"In the initial stages, we aimed for a one-megawatt setup with a Rs 10 crore investment plan: 3 crores in equity and 7 crores through a loan.”
The plans to scale up to 4 megawatts increased project costs to Rs 30-31 crore.
“So we restructured our financing strategy and decided to arrange Rs10 crore in from friends and family and the remaining 20 crore via a loan,” Rakesh says.
“Despite KSEB agreeing to buy power from us, our limited financial backing and lack of experience posed hurdles in securing institutional loans in Kerala," he says, adding they then approached some institutions in Delhi for the same.
Showcasing the progress in civil construction with personal finances, they secured 50 percent of the fund from the Indian Renewable Energy Development Agency (Rs 14 crore) and Rs 5 crore from IFCI Venture Capital Fund Ltd. The loan dispersal began in March 2022. "These funds were essential for laying the pipelines. Once we received the money, we expedited the work and completed the project," Rakesh says.
The company has opted for a simple and traditional process for sustainable hydropower generation. Rakesh says the Parathodu stream exhibits an elevation drop of 323.7 meters, creating a significant potential energy differential between the dam and the powerhouse.
By channelling the water flow to the turbine, it initiates a motion. This turbine is coupled with a generator, where the energy is converted into electrical power. The process involves the diversion of water flow to harness hydroelectric energy efficiently.
"We operate on a run-of-the-river system without having a storage scheme. Utilising a diversion weir, our approach is environmentally friendly, avoiding any significant destruction or extensive submergence of land,” Rakesh explains.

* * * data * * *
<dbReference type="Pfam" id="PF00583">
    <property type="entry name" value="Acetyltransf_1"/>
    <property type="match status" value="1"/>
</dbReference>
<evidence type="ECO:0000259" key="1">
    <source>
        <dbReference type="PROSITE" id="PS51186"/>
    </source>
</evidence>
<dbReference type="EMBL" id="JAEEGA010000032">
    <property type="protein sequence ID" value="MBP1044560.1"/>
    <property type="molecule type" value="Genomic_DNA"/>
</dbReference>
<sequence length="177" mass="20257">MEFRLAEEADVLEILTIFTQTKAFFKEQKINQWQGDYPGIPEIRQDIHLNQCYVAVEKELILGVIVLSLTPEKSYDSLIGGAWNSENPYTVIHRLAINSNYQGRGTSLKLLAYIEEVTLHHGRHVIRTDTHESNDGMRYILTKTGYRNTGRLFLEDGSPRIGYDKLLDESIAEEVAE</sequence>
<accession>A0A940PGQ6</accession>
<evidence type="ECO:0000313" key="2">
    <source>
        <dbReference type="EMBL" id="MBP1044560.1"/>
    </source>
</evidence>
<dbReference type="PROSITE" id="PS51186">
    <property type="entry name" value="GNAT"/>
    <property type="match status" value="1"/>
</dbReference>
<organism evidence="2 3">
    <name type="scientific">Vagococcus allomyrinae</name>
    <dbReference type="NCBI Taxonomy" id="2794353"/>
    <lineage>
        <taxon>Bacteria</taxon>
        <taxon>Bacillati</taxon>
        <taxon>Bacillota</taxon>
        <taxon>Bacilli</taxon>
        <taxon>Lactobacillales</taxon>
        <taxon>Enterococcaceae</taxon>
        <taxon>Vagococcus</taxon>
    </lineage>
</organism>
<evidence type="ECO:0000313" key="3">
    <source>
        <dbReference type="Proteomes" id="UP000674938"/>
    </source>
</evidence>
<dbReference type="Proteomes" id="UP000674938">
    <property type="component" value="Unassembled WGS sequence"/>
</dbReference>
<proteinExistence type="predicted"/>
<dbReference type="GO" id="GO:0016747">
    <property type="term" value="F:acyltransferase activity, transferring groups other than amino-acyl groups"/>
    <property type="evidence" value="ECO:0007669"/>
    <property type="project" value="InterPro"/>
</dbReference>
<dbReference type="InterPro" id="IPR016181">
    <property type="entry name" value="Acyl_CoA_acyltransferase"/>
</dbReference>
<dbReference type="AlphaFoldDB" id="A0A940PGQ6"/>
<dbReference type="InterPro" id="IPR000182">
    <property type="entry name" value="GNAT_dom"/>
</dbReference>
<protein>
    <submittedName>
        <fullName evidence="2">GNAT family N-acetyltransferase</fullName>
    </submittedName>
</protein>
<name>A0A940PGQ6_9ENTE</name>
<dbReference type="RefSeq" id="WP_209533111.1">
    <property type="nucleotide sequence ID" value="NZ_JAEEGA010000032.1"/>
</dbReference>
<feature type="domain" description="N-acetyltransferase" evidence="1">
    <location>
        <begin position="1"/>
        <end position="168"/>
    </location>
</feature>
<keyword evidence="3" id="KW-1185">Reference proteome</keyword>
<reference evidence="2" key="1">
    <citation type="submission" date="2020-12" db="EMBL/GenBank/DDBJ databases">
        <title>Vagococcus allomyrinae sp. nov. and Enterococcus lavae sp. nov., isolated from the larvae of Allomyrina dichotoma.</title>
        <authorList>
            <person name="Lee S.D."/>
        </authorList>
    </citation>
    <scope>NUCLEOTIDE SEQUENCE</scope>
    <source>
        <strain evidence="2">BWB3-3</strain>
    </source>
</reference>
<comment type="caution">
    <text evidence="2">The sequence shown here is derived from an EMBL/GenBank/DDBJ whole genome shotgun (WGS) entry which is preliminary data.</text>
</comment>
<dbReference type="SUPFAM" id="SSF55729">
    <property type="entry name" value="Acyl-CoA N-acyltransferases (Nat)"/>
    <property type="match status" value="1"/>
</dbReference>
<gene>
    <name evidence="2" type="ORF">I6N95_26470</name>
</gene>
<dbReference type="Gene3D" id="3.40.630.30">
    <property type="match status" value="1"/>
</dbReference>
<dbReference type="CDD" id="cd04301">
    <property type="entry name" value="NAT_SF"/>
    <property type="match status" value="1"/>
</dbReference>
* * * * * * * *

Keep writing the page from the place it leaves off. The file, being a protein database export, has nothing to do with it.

“As power generation spans eight months, from June to January, mostly coinciding with the monsoon season, we divert water that would otherwise flow wastefully into smaller creeks, through the weir and subsequently, release it back into the same river," he says, adding that they ensure a minimum flow in the hillstream to preserve ecological balance.
Production and revenue model
While the power generation began in October this year, the company has supplied over 1.25 million units to KSEB. Although the tariff scheme is not fully regulated yet, KSEB is expected to pay an interim tariff of Rs 4 to Rs 5 per unit. "We expect an annual production of approximately 11.09 million units, with an anticipated annual revenue of around Rs 5 crore," Rakesh shares.
Securing Kerala's energy future
Currently, Kerala generates only about 30 percent of its power and imports the remaining central generating stations and private power stations. As of April 2022, daily electricity consumption in Kerala stood at 110 million units, projected to double by 2030.
"Hence, it's crucial to boost domestic generation to mitigate the impact of outer market fluctuations on our energy supply,” Rakesh says.
With abundant private lands, six months of rainfall, 44 rivers and many small streams, there is a huge potential for SHPs in Kerala.
“Now there is a precedence. Many people are contacting me to know about the potential," he shares.
Expanding the number of SHPs can relieve the burden on major dams, allowing them to focus on water conservation during the summer months. “Despite a 10 percent evaporation rate, the remaining 90 percent serves as a valuable water resource. This approach offers a potential solution for KSEB's water scarcity issues during the summer season," Rakesh observes, adding such SHPs pave the way for economic upliftment through increased job opportunities.
"I urge the youngsters who are opting for overseas opportunities to consider innovation in our homeland. I hope that whoever reads this, upon encountering a stream or waterfall, envisions harnessing its potential and embarks on SHPs," Rakesh signs off.
(Chandhini R is a Kerala-based journalist specialising in human interest, entertainment, and art and culture stories)